Lucifer couldn’t help himself; he huffed a laugh, dispelling the wisps of unease the nightmare had set in his bones. “Yes, it certainly smells like it.”
A frown settled on Jack’s face and he turned his attention back to the frying pan where more smells of smoke were arising. “They’re all burning, though. Why?”
The Devil pushed himself off the doorframe and approached Jack. He leaned past the kid and turned off the stove; grasping the pan, he set it in the sink and procured a new one from a cabinet. “Well, you’re not doing it properly. Give me an egg.”
Jack complied, thrusting an egg into Lucifer’s hand. Lucifer set the pan on a new eye and cracked the egg with practiced ease. He could feel Jack’s interest as he poured the contents of the egg into the frying pan without letting a piece of shell fall in. “There, you try.”
Eagerly, Jack grasped an egg and mimicked Lucifer’s actions. “Softer…” Lucifer breathed as the kid smacked the egg against the edge of the pan with too much force and created a sizable hole in the shell’s side. Jack cast him a glance before trying again, gently tapping around the egg’s circumference. Splitting the egg seemed to be easier for Jack, and he broke the two pieces apart without any problems. A broad smile broke across his face as he spilled the white and yolk into the pan with Lucifer’s egg.
“Right, how d’you want them? Fried? Scrambled?” Lucifer grabbed the spatula.
“Scrambled.” Jack leaned against the counter beside the stove and watched as Lucifer broke the yolks and stirred them together with the whites. Lucifer turned the eye down and began to flip the egg bits until they were nicely congealed. He turned the eye off and grabbed the salt and pepper shakers, sprinkling the spices into the eggs.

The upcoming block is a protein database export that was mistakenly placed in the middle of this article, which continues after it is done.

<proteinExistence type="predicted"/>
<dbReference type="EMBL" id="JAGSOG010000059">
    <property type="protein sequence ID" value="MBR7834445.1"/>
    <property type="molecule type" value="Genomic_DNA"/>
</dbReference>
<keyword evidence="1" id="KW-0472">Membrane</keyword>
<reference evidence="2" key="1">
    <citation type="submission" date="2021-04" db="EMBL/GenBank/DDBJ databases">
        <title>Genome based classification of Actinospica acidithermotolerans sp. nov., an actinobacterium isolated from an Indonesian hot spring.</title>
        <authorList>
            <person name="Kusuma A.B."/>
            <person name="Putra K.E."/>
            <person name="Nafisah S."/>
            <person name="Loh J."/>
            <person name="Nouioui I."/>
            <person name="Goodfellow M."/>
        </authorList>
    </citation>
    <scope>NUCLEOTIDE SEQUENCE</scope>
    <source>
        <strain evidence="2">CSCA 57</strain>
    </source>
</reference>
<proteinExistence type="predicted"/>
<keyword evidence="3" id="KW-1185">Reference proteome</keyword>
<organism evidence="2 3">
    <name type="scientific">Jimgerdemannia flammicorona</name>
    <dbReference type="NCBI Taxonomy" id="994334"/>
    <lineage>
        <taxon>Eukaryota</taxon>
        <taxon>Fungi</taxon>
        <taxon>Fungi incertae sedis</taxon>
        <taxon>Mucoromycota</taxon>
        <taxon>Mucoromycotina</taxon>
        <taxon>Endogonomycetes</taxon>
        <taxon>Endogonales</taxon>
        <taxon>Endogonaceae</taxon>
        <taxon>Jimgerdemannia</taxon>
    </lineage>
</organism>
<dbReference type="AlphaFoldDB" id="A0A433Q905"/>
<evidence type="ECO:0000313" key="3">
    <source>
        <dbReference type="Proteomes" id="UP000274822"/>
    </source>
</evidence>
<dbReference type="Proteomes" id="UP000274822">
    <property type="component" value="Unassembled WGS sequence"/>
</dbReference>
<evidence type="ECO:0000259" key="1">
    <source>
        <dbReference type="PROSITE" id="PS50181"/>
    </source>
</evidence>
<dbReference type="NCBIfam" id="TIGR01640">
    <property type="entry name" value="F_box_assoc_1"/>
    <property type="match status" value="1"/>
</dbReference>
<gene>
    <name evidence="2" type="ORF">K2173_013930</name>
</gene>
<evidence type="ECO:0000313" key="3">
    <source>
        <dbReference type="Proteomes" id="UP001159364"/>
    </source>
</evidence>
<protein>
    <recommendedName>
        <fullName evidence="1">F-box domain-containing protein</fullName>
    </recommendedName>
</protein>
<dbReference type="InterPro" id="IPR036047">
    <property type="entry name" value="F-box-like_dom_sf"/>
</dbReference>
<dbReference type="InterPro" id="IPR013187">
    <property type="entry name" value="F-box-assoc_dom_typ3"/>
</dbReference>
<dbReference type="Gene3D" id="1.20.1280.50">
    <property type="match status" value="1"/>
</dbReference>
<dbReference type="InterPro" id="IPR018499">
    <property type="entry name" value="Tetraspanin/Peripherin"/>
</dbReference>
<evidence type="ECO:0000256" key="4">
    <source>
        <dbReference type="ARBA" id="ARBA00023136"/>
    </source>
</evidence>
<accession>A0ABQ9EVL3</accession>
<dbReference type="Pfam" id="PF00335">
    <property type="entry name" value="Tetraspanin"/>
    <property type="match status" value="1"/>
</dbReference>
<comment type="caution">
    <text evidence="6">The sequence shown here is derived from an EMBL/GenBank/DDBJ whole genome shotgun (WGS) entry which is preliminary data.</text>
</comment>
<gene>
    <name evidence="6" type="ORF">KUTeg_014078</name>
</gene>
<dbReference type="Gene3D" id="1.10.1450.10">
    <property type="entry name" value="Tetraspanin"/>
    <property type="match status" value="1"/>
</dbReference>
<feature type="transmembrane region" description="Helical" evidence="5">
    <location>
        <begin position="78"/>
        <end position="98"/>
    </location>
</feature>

“There. Scrambled eggs.” The Devil dished their breakfast evenly onto two plates and set the pan in the sink atop the crusty one.
Jack sat down at the table and Lucifer sat opposite of him. They ate in silence, but it wasn’t as awkward as yesterday’s breakfast or lunch had been. After finishing his eggs, Lucifer made himself a cup of coffee; he nearly inhaled his first cup, not caring that the hot liquid scalded his tongue and lips. By his second cup, he was feeling more awake and more at ease. He had thought about giving Jack some coffee, but the kid was already so lively, he’d probably spontaneously combust with caffeine in his system.
Again, Jack was watching him from across the table. Lucifer took a sip of his coffee before speaking. “Y’know, most people consider it rude to stare.”
Jack averted his gaze hastily. “Sorry.” He mumbled.
Lucifer hummed into his mug. “S’fine.”
The kid fiddled with his fingers, glancing back at Lucifer’s face. “You didn’t sleep well last night.”
Lucifer gripped his coffee, cold fear pooling in his stomach as he recalled his nightmare. “Bad dream.” His voice was a bit croaky, and he cleared his throat to remove the huskiness.
“I heard you calling out to someone.”
Lucifer’s nails chipped at his mug, and ceramic flakes fell onto the table.
The mug made a shattering bang as Lucifer slammed it down against the table. Jack jumped, and his eyes flared golden. Still-hot coffee sloshed over the Devil’s fingers, and bits of ceramic crumbled under his grip. “ Shit… ” He hissed and stood, shaking coffee droplets off his hands. Lucifer grabbed a dishrag that hung by the sink and sopped up the coffee before it could drip onto the floor. “ Fucking hell… ” He growled and gathered up the mug pieces in the rag. He tossed the entire bundle in the trash; he could get the Winchesters a new rag later.
When he came out of his revery, Lucifer noticed that Jack had stood up as well and was eyeing him warily. “She’s—someone.” He said in answer to Jack’s question. The kid said nothing as Lucifer left the kitchen, leaving him to clean up the mess.
Lucifer found an old bottle of scotch hidden away in the library, and he brought it with him back to his room. Once inside, he settled himself on his bed and uncorked the decanter. He took a long draught of the scotch and leaned his head back, letting the alcohol burn a fiery course down his throat.